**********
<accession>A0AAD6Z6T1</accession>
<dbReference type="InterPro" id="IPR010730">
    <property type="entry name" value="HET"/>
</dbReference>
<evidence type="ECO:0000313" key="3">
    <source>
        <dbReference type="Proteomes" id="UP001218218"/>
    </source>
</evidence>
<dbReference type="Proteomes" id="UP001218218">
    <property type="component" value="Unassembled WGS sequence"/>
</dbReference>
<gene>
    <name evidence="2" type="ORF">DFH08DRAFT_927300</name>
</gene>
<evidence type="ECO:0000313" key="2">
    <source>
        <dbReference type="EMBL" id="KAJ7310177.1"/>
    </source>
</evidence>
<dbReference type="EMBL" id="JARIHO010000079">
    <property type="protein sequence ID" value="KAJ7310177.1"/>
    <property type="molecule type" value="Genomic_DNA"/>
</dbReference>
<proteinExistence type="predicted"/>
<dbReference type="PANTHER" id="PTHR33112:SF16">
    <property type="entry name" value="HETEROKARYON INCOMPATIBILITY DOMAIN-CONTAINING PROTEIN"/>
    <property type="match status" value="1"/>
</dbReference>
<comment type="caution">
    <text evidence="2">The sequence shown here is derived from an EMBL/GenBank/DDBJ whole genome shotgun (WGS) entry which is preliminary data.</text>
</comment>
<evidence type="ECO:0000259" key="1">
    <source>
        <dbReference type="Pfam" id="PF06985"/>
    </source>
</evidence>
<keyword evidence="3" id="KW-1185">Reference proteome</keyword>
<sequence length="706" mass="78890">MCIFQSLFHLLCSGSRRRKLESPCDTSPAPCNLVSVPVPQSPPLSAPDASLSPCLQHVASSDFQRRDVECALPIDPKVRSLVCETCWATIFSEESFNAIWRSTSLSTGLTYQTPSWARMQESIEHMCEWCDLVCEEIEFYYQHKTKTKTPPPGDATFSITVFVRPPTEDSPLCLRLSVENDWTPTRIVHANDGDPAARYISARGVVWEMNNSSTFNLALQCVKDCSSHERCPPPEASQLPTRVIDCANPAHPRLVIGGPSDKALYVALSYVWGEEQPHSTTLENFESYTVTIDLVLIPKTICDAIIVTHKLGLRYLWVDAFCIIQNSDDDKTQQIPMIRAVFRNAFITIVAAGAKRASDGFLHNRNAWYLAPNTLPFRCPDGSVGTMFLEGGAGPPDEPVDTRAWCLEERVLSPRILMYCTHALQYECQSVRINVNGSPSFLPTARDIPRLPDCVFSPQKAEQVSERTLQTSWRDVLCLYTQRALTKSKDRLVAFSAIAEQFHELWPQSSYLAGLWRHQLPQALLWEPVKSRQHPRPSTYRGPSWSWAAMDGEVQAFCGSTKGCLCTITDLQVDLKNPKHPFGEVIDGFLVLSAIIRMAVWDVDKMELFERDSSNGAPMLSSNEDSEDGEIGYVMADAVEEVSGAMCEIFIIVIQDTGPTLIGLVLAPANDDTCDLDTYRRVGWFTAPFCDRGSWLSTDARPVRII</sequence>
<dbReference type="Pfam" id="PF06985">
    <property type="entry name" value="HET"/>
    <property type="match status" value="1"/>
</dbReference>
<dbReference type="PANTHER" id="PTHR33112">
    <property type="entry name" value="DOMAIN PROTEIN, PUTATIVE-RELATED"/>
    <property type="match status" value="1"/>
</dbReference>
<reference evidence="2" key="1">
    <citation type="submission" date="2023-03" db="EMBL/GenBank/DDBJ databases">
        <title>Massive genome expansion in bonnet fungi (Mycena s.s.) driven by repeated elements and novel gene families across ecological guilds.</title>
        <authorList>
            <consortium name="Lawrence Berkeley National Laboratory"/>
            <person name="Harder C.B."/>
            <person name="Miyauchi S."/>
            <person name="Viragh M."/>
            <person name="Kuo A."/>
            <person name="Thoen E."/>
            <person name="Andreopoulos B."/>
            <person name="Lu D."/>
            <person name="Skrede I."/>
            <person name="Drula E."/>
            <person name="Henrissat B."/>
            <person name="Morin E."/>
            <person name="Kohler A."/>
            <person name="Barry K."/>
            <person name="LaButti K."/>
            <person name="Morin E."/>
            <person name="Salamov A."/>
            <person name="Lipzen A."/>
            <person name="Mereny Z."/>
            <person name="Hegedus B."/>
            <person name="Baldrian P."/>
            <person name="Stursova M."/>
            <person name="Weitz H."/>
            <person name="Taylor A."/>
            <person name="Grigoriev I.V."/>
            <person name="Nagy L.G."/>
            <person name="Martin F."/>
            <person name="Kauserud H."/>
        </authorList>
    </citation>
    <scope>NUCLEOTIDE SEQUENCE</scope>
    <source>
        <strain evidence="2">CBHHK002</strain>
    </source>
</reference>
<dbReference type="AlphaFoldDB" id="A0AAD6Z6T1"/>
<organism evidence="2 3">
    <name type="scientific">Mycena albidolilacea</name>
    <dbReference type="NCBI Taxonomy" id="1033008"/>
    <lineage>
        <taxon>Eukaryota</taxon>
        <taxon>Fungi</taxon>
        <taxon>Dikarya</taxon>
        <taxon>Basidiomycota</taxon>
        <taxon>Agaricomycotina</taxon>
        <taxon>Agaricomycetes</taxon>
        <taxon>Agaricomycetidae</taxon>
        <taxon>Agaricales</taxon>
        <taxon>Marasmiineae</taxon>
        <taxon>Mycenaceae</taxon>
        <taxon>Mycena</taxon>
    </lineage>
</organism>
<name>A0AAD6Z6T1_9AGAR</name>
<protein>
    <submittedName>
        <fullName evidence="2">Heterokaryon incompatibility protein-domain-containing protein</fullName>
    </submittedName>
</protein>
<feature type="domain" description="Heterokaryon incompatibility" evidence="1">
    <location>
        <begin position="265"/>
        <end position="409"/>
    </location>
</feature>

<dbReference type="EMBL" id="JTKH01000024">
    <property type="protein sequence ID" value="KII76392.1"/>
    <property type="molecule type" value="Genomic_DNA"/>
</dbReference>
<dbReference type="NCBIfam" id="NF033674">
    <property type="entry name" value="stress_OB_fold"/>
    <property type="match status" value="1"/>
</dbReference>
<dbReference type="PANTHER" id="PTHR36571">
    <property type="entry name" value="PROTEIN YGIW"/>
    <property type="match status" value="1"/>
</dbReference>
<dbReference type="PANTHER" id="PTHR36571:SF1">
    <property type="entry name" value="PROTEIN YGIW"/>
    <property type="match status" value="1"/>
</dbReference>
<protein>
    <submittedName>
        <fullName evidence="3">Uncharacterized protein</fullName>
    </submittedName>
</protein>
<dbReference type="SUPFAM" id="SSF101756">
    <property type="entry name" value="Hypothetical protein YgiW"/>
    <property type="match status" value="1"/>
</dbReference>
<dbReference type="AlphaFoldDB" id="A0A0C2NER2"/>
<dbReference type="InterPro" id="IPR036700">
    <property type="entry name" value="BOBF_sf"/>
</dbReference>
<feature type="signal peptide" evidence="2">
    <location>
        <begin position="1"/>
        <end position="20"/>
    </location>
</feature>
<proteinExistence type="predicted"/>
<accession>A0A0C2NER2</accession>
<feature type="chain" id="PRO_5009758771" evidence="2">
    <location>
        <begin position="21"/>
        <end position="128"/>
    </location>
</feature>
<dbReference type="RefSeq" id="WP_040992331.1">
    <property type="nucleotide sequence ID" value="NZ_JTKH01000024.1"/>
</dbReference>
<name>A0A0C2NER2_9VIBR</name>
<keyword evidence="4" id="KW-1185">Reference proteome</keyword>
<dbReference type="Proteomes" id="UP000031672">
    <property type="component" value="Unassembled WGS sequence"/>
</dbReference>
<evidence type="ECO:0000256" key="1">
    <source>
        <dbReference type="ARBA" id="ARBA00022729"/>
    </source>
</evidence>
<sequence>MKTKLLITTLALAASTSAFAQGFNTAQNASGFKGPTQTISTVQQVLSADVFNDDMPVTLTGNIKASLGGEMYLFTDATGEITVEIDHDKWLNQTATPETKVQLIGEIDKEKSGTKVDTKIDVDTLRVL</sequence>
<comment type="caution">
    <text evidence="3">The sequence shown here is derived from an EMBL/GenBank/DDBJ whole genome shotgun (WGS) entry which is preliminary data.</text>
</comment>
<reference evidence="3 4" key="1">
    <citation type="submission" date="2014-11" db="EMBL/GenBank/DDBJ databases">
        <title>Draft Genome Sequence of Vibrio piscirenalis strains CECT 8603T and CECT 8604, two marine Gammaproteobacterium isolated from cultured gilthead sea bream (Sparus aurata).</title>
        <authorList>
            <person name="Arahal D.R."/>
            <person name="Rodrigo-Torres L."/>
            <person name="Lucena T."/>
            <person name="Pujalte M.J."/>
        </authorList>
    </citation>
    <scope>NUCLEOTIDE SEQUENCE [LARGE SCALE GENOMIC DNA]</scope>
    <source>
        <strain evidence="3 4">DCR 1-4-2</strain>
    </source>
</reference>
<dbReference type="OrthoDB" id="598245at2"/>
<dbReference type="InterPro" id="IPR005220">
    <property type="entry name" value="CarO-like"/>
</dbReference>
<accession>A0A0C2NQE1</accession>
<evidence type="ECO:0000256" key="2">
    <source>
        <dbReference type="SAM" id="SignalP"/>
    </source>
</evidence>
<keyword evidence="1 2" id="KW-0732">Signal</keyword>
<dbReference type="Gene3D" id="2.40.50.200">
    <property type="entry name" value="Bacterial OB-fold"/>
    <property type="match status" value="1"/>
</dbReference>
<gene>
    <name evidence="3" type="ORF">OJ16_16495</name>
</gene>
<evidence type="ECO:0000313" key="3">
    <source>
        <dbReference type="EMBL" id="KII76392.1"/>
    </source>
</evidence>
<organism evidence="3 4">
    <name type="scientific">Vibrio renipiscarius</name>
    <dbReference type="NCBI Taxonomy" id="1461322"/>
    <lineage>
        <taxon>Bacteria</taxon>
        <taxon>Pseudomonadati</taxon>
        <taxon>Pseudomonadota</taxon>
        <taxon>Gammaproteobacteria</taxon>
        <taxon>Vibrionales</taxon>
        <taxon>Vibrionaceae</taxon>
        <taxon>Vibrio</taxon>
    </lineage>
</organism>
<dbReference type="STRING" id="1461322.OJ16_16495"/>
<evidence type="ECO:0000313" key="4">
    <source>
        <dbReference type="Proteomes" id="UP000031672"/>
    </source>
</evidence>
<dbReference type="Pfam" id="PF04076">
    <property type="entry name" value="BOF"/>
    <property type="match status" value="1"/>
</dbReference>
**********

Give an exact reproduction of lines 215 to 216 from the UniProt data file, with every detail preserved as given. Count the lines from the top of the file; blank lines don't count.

<organism evidence="3 4">
    <name type="scientific">Vibrio renipiscarius</name>